By registering the domain name <marlboromusic.net>, the Complainant used a domain name, which is as similar to the domain name used by the music festival in Vermont as the Disputed Domain names used by the Respondent now. If the domain name <marlboromusic.com> is –according to the Complainant − not a violation of the registered domain names <marlboromusic.net> and <marlboromusic.org>, then the Disputed Domain Names cannot be violating the domain names registered by the Complainant.
iii) The Complainant tried to trademark the combination of words "Marlboro Music", but failed and abandoned its efforts before the 6-year deadline.
iv) A third party photographer copied unauthorized some of the cowboy photographs that the Complainant used in its "Marlboro Country" advertising campaign and was therefore brought to court by the Complainant in a copyright suit and said third party photographer won the lawsuit.
6. Discussion and Findings
According to paragraph 4(a) of the Policy, the Complainant must prove that:
i) The Disputed Domain Names are identical or confusingly similar to a trademark or service mark in which the Complainant has rights;
ii) The Respondent has no rights or legitimate interests in respect of the Disputed Domain Names; and
iii) The Disputed Domain Names have been registered and is being used in bad faith.
A. Identical or Confusingly Similar
The Panel finds that the Disputed Domain Names are confusingly similar to Complainant's mark.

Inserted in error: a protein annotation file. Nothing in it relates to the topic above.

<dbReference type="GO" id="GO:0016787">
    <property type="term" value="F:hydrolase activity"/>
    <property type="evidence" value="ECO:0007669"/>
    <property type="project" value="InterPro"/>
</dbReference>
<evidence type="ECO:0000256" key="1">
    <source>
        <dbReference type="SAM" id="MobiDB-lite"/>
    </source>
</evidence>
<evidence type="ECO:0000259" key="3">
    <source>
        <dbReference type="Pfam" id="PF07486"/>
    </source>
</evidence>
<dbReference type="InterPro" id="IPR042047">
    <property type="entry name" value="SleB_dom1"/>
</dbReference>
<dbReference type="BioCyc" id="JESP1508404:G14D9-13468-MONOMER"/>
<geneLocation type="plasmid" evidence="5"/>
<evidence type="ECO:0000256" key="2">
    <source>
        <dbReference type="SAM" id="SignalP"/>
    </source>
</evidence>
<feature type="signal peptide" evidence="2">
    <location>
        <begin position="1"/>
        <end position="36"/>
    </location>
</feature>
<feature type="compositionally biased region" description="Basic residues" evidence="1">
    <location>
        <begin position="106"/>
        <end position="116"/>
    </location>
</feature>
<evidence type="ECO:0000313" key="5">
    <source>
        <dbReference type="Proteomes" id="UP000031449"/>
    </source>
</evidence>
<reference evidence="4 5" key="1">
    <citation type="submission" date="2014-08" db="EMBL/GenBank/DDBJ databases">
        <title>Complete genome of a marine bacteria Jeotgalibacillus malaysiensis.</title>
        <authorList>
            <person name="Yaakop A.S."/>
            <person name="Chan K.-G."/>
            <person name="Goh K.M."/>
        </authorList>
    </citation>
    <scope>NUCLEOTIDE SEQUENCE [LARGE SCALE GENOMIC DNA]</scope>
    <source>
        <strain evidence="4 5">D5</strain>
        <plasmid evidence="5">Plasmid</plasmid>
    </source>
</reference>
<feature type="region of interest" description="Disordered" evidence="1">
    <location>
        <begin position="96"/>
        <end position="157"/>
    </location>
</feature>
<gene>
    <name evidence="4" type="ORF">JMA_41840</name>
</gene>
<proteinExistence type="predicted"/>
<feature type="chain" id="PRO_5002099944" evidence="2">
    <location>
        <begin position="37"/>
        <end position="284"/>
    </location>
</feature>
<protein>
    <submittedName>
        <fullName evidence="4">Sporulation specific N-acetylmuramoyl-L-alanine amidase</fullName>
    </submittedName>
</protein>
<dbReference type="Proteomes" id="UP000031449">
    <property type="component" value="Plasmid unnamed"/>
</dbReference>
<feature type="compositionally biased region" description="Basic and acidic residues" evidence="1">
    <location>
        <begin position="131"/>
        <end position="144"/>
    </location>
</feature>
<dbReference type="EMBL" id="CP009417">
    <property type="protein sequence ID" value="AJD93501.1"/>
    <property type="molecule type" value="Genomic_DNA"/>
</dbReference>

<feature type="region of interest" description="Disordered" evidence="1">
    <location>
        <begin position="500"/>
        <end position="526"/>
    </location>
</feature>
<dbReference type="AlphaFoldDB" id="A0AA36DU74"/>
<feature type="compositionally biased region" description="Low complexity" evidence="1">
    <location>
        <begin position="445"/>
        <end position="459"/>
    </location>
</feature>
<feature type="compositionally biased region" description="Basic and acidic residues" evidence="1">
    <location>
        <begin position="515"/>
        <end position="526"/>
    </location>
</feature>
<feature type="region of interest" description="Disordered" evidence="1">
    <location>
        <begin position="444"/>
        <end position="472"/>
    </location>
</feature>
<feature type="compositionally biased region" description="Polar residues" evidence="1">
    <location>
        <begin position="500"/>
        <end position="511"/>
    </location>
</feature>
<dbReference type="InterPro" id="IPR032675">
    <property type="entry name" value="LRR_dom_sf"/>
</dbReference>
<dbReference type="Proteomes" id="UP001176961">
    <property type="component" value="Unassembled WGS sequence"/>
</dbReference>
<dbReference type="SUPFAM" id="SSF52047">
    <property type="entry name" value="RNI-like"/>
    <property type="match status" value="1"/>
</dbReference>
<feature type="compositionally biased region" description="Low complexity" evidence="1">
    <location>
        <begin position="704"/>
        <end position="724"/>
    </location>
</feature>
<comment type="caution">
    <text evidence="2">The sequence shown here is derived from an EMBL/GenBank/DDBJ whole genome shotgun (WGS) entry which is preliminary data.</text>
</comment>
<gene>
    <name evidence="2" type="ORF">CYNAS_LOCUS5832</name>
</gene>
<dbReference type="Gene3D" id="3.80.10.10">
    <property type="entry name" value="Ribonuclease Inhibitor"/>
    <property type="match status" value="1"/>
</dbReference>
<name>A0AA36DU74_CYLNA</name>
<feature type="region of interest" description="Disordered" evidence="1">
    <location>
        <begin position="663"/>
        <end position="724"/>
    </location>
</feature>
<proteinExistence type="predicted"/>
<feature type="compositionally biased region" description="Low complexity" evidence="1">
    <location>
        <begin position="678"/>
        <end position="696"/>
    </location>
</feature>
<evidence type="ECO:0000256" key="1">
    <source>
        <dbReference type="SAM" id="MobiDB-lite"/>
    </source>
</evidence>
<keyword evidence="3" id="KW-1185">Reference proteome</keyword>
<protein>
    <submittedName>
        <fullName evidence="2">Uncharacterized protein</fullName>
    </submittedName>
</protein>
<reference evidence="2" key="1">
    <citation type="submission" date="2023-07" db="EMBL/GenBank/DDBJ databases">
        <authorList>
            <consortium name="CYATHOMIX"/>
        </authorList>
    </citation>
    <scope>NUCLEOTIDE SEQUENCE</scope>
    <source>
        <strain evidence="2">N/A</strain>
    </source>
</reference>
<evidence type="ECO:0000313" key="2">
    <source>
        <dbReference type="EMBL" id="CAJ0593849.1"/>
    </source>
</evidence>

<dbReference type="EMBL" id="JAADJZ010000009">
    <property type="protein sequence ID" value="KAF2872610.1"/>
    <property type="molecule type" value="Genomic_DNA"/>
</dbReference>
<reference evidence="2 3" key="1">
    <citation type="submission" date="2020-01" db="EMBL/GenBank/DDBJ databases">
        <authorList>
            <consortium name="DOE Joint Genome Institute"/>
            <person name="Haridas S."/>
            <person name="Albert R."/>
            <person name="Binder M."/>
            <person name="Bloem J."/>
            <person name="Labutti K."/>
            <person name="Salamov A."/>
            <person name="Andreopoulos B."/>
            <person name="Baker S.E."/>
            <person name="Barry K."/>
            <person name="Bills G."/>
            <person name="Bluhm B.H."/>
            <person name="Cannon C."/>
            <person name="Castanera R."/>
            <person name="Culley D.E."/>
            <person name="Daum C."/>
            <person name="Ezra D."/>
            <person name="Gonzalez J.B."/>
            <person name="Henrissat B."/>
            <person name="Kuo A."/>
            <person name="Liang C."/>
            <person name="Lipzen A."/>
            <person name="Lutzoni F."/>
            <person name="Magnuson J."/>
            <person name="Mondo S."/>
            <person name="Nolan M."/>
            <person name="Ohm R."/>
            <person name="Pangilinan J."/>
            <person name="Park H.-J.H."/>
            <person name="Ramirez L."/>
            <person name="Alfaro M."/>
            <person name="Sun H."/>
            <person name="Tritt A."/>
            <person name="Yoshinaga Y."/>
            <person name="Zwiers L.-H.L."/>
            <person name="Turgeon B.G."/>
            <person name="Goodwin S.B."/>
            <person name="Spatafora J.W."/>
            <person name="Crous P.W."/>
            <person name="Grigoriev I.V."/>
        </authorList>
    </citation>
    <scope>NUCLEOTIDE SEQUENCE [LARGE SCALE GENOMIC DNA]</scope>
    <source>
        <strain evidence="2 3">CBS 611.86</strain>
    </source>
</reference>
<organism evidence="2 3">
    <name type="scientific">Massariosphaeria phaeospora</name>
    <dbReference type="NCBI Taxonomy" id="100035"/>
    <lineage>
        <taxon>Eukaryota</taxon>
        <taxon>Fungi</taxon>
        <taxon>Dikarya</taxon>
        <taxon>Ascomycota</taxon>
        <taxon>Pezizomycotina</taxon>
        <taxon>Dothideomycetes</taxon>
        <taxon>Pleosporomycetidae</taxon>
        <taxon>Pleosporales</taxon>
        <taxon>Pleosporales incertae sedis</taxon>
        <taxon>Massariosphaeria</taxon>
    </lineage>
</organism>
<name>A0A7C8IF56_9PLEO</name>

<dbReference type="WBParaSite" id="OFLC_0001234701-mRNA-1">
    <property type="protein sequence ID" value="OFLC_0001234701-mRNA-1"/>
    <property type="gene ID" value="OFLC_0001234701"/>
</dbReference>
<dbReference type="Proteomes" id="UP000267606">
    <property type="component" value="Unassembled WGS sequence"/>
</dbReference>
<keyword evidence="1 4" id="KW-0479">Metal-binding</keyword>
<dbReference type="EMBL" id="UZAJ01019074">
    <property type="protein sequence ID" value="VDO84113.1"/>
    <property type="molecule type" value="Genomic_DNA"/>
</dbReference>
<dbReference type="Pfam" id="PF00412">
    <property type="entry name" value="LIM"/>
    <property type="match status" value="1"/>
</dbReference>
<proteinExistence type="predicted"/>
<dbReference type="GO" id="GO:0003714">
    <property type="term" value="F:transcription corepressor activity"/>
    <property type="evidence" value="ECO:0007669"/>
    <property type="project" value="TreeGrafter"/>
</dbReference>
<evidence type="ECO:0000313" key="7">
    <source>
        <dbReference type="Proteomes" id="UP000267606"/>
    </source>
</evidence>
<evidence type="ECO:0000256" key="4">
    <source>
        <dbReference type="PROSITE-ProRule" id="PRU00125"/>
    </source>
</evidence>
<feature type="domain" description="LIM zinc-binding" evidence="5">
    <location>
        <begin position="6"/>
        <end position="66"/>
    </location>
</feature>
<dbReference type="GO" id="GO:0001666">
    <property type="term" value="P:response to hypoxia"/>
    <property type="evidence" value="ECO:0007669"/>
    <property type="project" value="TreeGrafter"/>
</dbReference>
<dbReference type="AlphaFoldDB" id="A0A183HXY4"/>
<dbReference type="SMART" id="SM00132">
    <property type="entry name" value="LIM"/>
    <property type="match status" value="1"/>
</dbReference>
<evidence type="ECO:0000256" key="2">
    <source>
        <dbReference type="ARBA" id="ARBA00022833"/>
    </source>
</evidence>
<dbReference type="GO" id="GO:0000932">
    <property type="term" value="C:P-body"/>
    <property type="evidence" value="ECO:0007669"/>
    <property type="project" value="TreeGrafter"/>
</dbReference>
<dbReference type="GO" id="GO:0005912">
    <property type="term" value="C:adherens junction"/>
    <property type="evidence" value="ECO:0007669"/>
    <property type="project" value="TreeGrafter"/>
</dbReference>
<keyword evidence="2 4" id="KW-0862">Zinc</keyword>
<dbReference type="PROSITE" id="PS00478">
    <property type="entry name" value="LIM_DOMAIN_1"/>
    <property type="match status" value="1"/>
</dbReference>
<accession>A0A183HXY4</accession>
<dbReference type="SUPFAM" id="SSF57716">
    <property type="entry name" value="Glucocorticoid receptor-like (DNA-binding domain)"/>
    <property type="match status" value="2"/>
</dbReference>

The Disputed Domain Names <marlborocowboyimages.com>, <marlborocowboys.com>, <marlborophotographers.com>, <originalmarlborophotos.com> and <realmarlborophotographers.com> contain sufficient similarities to the Complainant's Trademark MARLBORO. The Complainant's trademark is incorporated in its fully in the Disputed Domain Names. The Respondent just added dictionary terms, such as "cowboy", "images", "photos", "photographers" or "real", to the MARLBORO mark in the Disputed Domain Names, which do not avoid their confusing similarity.
B. Rights or Legitimate Interests
It is undisputed that the Respondent has not been authorized by the Complainant to use its MARLBORO mark in a domain name or otherwise.
The Panel concludes that the Respondent has no rights or legitimate interests in respect of the Disputed Domain Names.
Although a Complainant bears the ultimate burden of proof, UDRP panels recognize that strict compliance often requires the impossible task of proving a negative because such information is frequently within the sole possession of a respondent. See Altria Group, Inc. v. Steven Company, WIPO Case No. D2010-1762.
Accordingly, the Complainant needs first to make out a prima facie case that the Respondent lacks rights or legitimate interests in the Disputed Domain Names. "Upon such a showing, the burden [of production] shifts to Respondent to demonstrate its rights or legitimate interests in the disputed domain names." See Valero Energy Corporation and Valero Marketing and Supply Company v. Kim A Waugh, Kim Consult, WIPO Case No. D2014-1819.
In this case, the Panel finds that the Complainant has made a prima facie showing that the Respondent does not have rights or legitimate interests in the Disputed Domain Names within the meaning of paragraph 4(a)(iii) of the Policy.
This finding is inter alia based on the following, non-disputed, circumstances:
1) The Respondent has never registered any trademark in any form and is not commonly known by the Disputed Domain Names;